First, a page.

AIPAC Policy Conference Adapts to the World of Trump
JNS.org – In recent years, AIPAC’s policy conferences have centered on hot-button issues such as the Iran nuclear deal, tension between the Obama administration and Israel, Prime Minister Benjamin Netanyahu’s controversial speech to Congress, and the surprising rise of candidate, and now president, Donald Trump.
The 2017 conference, however, focused on adjusting to new realities. The Iran deal and a Trump presidency have become facts of life, albeit highly contested ones — and the Obama era has come and gone.
‘Meeting of the minds’
Although the AIPAC conference sought to foster an environment of bipartisanship and respect of others’ views (the conference’s tagline was “Many Voices, One Mission”) Israeli Ambassador to the US Ron Dermer did not hold back in criticizing Barack Obama, and praising Trump.
“For the first time in many years, perhaps even many decades, there is no daylight between our two governments,” Dermer said at the conference’s opening session on Sunday.
Dermer described February’s White House meeting between Netanyahu and Trump as a “meeting of the minds,” while praising the Trump administration for “finally bringing some moral clarity” to the United Nations.
‘Call our enemies by their name’
Trump’s presence at last year’s AIPAC conference prompted protests before he uttered a word, and his eventual speech drew condemnation from AIPAC after he attacked President Obama. In 2017, Trump’s top representative at the conference, Vice President Mike Pence, did not elicit similar controversy.
Pence told the conference’s 18,000 attendees on Sunday that under Trump, “If the world knows nothing else, the world will know this: America stands with Israel.” He then explained that the Trump administration stands with Israel because “her cause is our cause, her values are our values and her fight is our fight.”
Pence told those in attendance that Trump is “giving serious consideration” to moving the US Embassy in Israel from Tel Aviv to Jerusalem, is committed to finding an “equitable and just solution” to the Israeli-Palestinian conflict, and “will call our enemies by their name” — referring to radical Islamic terrorists.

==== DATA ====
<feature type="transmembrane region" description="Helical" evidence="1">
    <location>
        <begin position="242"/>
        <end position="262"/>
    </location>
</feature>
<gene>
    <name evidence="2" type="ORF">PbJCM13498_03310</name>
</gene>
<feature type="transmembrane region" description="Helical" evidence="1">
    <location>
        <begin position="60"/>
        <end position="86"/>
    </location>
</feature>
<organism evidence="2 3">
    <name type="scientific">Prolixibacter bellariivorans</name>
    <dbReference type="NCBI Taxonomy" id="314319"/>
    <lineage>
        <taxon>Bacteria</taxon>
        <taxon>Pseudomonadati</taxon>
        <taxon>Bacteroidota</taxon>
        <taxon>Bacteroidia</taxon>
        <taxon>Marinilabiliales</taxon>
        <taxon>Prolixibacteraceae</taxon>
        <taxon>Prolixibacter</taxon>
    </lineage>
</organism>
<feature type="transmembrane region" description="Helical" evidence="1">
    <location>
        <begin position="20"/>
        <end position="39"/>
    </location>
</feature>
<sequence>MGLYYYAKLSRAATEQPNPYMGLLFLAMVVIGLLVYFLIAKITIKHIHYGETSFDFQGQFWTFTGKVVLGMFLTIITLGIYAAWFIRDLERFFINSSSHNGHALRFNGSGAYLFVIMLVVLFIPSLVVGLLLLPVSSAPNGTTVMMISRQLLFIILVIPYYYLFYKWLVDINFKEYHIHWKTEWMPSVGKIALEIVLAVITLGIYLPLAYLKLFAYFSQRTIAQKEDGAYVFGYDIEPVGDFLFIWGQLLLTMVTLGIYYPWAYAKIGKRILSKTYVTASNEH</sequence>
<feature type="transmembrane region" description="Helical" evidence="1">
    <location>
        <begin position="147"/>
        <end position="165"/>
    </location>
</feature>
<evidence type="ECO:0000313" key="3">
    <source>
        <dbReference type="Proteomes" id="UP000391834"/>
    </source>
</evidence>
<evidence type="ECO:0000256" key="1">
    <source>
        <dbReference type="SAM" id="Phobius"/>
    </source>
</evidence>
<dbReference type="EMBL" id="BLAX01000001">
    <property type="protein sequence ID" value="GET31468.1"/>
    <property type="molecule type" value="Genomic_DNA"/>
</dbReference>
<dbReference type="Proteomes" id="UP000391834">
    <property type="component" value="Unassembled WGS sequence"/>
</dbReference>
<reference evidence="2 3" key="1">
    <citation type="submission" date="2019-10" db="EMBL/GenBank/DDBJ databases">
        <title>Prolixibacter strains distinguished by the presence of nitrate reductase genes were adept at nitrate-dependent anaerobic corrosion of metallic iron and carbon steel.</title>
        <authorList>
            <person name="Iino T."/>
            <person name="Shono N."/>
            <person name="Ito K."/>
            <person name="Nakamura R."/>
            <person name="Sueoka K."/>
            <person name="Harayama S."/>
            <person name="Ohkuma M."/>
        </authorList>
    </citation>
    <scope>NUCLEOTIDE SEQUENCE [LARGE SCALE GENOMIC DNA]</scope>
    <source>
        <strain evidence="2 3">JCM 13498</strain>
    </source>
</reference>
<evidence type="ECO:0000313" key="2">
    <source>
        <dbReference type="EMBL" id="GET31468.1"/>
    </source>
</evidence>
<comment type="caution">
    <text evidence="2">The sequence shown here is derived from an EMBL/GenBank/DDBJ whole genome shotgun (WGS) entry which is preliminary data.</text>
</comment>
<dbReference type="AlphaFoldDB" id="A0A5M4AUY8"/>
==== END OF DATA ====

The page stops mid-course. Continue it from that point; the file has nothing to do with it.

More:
The vice president also vowed that the administration would “hunt down and destroy ISIS at its source” and “stand strong in the face of the leading state sponsor of terrorism,” Iran. “This administration has put Iran on notice . … Under President Donald Trump, the United States of America will not allow Iran to develop a nuclear weapon,” he added.
Advice for Trump
During a conference breakout session featuring former US officials from Republican and Democratic administrations, Michael Singh — the managing director at the Washington Institute for Near East Policy and George W. Bush’s senior director for Middle East Affairs at the National Security Council — had three pieces of advice for Trump: counter Iran; rebuild America’s relationships with allies like Israel, Egypt and Jordan; and pay attention to political and economic reform in the region.
At the same session, Obama’s former ambassador to Israel, Dan Shapiro, said that Trump needs to define his policies on Syria, Iraq and Iran. Shapiro also warned that Trump’s proposed cuts to foreign aid could damage relations with the Arab world, and promote instability in countries like Egypt and Jordan.
Former British Prime Minister Tony Blair, who has also served as a special envoy to the Middle East Quartet, said that a better future for the Middle East means setting priorities not just based on the regional players’ specific interests, but also on broader human values. He also warned that Iran was the major source of regional instability, saying “[if] you had a benign regime in Iran, all of the problems in the Middle East would be easier to resolve.”